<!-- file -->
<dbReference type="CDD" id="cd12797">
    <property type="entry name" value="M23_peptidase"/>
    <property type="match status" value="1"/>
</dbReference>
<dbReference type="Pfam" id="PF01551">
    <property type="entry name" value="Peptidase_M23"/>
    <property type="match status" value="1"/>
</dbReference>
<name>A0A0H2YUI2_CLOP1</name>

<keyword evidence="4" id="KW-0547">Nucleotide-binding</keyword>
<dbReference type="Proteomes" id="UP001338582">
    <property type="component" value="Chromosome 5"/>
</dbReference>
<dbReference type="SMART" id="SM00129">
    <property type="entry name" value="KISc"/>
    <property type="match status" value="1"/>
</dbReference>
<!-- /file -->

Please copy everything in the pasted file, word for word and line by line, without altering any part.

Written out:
<dbReference type="CDD" id="cd12797">
    <property type="entry name" value="M23_peptidase"/>
    <property type="match status" value="1"/>
</dbReference>
<dbReference type="Pfam" id="PF01551">
    <property type="entry name" value="Peptidase_M23"/>
    <property type="match status" value="1"/>
</dbReference>
<name>A0A0H2YUI2_CLOP1</name>

<keyword evidence="4" id="KW-0547">Nucleotide-binding</keyword>
<dbReference type="Proteomes" id="UP001338582">
    <property type="component" value="Chromosome 5"/>
</dbReference>
<dbReference type="SMART" id="SM00129">
    <property type="entry name" value="KISc"/>
    <property type="match status" value="1"/>
</dbReference>